• by pherris (314792) on Wednesday October 10, 2001 @04:47PM (#2412662) Homepage Journal
      "Senator Blocks Attempt to Pass Bill"
      http://dailynews.yahoo.com/h/ap/20011010/us/atta ck s_terror_laws_2.html

      BTW, you can thank him for doing the right thing at:
      http://feingold.senate.gov/services/contactrdf.h tm l#form

      pherris
    • by DunbarTheInept (764) on Wednesday October 10, 2001 @05:07PM (#2412773) Homepage
      Remember the mis-named CDA - Communications Decency (yeah right) Act? Fiengold was only of only two (that's right TWO) senators who voted against it. He specificly cited the civil liberties problems in the bill as his reason for not supporting it.

      I don't agree with everything he does, but on the basis of that one vote alone he earned a lot of respect from me. He was a relative newcomer and began making waves almost immediately with his campaign finance reform bill (with McCain), and his willingness to protect individual rights even when it's politically dangerous to take such a stand (like with the CDA, and now this).

      Hat's off to him. If he runs again, he gets my vote. (I'm in Wisconsin). Tonight I'll look up the snail address to send him some dead trees letting him know this. (It's important to tell your representatives when you agree with them just as much as it's important to tell them when you disagree.)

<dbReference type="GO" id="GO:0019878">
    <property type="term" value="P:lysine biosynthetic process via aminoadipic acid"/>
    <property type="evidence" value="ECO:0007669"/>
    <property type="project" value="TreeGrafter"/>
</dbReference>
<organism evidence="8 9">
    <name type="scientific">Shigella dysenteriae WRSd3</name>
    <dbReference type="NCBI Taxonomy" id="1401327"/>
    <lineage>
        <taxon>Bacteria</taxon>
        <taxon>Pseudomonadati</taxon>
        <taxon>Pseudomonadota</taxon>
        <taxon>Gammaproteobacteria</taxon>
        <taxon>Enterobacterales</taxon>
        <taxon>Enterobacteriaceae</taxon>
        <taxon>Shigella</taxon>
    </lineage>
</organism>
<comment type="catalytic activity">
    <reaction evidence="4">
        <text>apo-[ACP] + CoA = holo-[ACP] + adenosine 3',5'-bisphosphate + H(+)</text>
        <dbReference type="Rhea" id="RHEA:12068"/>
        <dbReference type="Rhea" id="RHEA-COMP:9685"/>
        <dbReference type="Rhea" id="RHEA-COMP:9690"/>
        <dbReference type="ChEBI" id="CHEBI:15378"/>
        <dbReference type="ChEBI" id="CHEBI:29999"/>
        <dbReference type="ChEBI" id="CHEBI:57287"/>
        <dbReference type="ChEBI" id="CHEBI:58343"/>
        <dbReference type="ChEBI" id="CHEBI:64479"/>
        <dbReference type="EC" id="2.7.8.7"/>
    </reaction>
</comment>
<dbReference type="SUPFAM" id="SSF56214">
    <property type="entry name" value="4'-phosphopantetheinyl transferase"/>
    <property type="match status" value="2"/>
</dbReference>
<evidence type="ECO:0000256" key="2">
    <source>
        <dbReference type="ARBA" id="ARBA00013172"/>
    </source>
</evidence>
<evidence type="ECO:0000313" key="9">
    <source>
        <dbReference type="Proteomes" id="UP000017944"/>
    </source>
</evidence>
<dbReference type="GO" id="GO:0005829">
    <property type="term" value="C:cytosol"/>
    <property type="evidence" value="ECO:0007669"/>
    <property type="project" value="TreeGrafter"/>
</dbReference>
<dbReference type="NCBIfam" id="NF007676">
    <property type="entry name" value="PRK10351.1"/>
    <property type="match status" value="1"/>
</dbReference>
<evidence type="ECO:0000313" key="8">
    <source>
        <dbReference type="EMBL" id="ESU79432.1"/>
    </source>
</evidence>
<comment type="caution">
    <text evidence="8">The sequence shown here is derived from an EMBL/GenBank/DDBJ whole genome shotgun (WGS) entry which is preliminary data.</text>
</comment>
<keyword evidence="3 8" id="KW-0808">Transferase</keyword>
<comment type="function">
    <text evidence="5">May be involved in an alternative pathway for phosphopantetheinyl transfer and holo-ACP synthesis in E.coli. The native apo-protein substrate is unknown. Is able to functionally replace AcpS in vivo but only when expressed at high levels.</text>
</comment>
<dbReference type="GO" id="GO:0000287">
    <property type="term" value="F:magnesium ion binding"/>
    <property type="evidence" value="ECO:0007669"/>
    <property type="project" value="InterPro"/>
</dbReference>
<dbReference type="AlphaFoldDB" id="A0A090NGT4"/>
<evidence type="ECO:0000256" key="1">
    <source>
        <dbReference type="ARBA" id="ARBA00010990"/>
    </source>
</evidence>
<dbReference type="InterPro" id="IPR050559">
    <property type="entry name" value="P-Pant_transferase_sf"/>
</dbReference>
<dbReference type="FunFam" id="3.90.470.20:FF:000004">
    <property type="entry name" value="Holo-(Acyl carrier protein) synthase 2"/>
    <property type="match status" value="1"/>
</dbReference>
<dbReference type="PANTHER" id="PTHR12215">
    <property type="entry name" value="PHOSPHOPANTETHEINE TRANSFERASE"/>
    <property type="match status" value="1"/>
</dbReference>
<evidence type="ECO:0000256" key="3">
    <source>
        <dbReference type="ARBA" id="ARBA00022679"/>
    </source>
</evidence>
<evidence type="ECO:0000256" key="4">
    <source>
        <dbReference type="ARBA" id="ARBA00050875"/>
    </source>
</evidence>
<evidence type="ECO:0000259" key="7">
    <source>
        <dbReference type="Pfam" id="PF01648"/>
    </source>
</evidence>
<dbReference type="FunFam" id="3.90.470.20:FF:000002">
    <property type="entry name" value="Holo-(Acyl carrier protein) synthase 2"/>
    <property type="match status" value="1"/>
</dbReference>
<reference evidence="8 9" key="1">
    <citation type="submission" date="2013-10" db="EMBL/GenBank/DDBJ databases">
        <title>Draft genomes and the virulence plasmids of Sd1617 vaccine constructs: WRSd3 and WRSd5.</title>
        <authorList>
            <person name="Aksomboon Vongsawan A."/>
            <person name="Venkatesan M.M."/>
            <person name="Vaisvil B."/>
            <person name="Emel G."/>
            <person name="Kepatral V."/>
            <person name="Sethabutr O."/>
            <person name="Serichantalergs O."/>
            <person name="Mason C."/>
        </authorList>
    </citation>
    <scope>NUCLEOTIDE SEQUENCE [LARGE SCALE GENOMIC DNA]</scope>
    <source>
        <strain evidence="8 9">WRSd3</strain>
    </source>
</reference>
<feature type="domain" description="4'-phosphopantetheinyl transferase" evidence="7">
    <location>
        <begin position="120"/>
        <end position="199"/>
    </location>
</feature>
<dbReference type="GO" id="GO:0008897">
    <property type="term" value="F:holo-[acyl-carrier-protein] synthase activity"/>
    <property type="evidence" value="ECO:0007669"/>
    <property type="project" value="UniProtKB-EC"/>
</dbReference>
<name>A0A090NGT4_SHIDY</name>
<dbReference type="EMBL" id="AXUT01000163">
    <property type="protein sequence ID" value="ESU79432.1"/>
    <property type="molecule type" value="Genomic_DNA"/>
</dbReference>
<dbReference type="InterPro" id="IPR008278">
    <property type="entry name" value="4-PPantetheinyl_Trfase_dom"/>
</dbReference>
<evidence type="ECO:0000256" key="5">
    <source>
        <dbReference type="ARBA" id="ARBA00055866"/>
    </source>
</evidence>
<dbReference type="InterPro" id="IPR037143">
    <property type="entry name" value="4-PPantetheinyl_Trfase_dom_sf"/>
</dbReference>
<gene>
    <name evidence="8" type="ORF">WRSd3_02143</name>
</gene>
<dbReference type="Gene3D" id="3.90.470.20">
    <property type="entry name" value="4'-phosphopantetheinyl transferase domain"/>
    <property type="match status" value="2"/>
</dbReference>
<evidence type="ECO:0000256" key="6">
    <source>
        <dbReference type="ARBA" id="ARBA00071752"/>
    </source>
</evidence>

• by Sarcasmooo! (267601) on Wednesday October 10, 2001 @05:57PM (#2413055)
        "What we are seeing on television are not really party conventions, where representative delegates come to confer and choose, rather, these are basically now corporate trade shows for the delegates, while the main show is behind closed doors at big dollar soft money fund-raisers, and those soft money contributions, make no mistake, are setting the agenda for the American congress, and for the United States as a whole.

        So, my friends, these conventions are both examples and symbols of a broader problem. We have devolved from a representative democracy to a corporate democracy in this country. This is not a system of one person one vote, or one delegate one vote, but a system of one million dollars, one million votes. It is a system of legalized bribery and legalized extortion."


        (the speech [tompaine.com])
  • by jd (1658)
    All it needs is maybe some Sage. I suggest the team from "The Mary Whitehouse Experience". They've not been doing much satirical commentary, lately, despite the fact that they're probably the best there's been. (Even TW3 - That Was The Week That Was - was tame, in many ways, in comparison.)
  • by Dr. Awktagon (233360) on Wednesday October 10, 2001 @04:02PM (#2412475) Homepage

    Under the definition proposed by the Administration, even acts of simple civil disobedience could lead organizations such as People for the Ethical Treatment of Animals (PETA) to become targets of "terrorist" investigations.

    Say, maybe these laws aren't so bad after all...

    *ducks and runs* ... errm... *crouches down and runs* (don't want to offend the ducks)

    • I disagree with the definitions proposed by the administration. PETA aren't terrorists, they're just obsessive weirdoes with nothing better to do.

      Oh wait, maybe they *are* terrorists...

    • by dillon_rinker (17944) on Wednesday October 10, 2001 @06:21PM (#2413171) Homepage